Backtracking: The Early Years: A new park, other improvements made in Oneonta in June 1921

Whether outdoors or indoors, the improvements were plentiful in Oneonta during June 1921.

Where the Clinton Plaza now stands, particularly the area where the outer building is along Market Street, this area looked vastly different a century ago. Rather than retail shops and restaurants, the area’s feel was much more leisurely.

As The Oneonta Star of June 11 reported, “At an adjourned meeting held last evening, Alva Seybolt esq., appeared before the Common Council and in behalf of former Senator Walter L. Brown and wife tendered to Mayor Ceperley a deed conveying to the city of Oneonta all of that splendid tract of land tying practically in the heart of the business section between Main and Market streets and locally known as Brown park. For years the people have by the courtesy of Mr. Brown had practically free access to the property, but now he desires to confirm and make perpetual this public use.”

Walter Brown’s home was across the street from this area, an attractive brick house still seen at 97 Main St.

“Mr. Seybolt, in a brief address before transferring the deed, spoke of the good fortune of the city of Oneonta, which to the matter of parks has come into possession absolutely without cost of properties which in other cities would have required great sums of money.” Seybolt went on to name Dr. and Mrs. Lewis Morris, George I. Wilber and Henry E. Huntington for their gifts of Neahwa, Wilber and Huntington parks, respectively — all within recent years. Brown Park only lasted until 1959, replaced by a municipal parking lot.

Practically a walk around the block, some significant improvements were underway, indoors.

According to The Star of June 13, “O.S. Hathaway, owner of the Oneonta Theatre, was in the city the latter part of last week and brought with him amended plans for the completion of the new and enlarged theatre building, work upon which had been suspended owing to the war conditions which precluded completing the building when expected.

“Mr. Hathaway was able to secure the hearty cooperation of the contractors McFee & Borst, and a force of men were at work on the job Saturday morning. It is now expected that the enlarged building will be completed and the new seats installed ready for an opening early in August. Stage improvements were also made in this project.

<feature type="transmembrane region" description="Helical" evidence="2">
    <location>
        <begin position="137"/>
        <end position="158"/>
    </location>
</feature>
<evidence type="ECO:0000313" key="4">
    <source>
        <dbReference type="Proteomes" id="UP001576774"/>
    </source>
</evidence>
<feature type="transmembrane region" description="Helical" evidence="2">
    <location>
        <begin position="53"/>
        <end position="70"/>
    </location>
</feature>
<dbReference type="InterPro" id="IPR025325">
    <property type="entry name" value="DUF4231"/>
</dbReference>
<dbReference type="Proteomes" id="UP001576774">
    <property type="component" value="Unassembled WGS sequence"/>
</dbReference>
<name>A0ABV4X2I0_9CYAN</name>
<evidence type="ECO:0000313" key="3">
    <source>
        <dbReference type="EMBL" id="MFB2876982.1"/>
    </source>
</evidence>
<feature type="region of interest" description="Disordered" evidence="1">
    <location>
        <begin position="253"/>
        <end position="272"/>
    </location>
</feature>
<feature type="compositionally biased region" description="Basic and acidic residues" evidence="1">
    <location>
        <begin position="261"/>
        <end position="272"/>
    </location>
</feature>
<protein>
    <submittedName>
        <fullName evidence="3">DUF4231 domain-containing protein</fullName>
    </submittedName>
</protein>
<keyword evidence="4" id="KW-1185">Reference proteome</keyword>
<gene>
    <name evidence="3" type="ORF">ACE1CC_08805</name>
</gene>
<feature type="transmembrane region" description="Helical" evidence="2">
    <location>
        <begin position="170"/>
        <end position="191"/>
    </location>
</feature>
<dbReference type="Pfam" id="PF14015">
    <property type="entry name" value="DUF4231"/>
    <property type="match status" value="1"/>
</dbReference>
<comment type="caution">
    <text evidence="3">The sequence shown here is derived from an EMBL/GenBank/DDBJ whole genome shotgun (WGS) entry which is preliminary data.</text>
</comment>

Practically across the street on Chestnut, the Huntington Library and park had been around nearly a year. The former library, before coming to the former Huntington mansion, had been found at 17 Ford Ave., known as the Getman house. It had been repurposed since its closing.

As readers of The Star of June 28 found out, “The new community house … was officially opened to the public yesterday afternoon. This building…has been remodeled and redecorated inside so that it provides adequate and attractive offices for several of the organizations for civic betterment. In providing this central headquarters for these organizations the city has taken a step that will greatly help them to cooperate in their work. It will also make it easier for citizens who are in need of the services of one of the agencies to locate the proper person with the minimum effort.”

Several social service agencies made this their home, and some listed in the article were the American Red Cross and Otsego Tuberculosis Committee. It also had a large assembly room on the first floor, suitable for meetings and social functions.

Summer time also meant outdoor concert time, and for a short time things looked bleak for Oneonta in 1921. As The Star also reported on June 28, “The Oneonta City band, which for nearly a quarter of a century past, has endeavored to maintain a first class musical organization in this city, passed out of existence at the last meeting.

“Since the city band passed from existence, James Keeton Jr., who has acted as bandmaster for the past two seasons, immediately organized a private band to be known as Keeton’s band.” It was noted that most of the members came from the city band.

On June 30 at an outdoor concert it was reported that the public got to hear the new band “on the lawn at Main street and Ford avenue.” It was described as “very creditable.”

On Wednesday: Fleischmanns went Hollywood for a while in 1996.

Oneonta City Historian Mark Simonson’s column appears twice weekly. On Saturdays, his column focuses on the area before 1950. His Wednesday columns address local history 1950 and later. If you have feedback or ideas about the column, write to him at The Daily Star, or email him at simmark@stny.rr.com. His website is www.oneontahistorian.com. His columns can be found at www.thedailystar.com/opinion/columns/.

Ask Mark... 

Have you ever had a question about a history-making event or a prominent person in our area and didn't know where to find the answer? Well, we've got an expert who might be able to help you. Historian Mark Simonson has spent many years chronicling major local happenings, and he's ready and willing to dive into The Daily Star archives for answers, which will appear in this newspaper and online at www.thedailystar.com.

Write to him at "Ask Mark," The Daily Star, 102 Chestnut St., Oneonta, NY 13820 or email him at simmark@stny.rr.com

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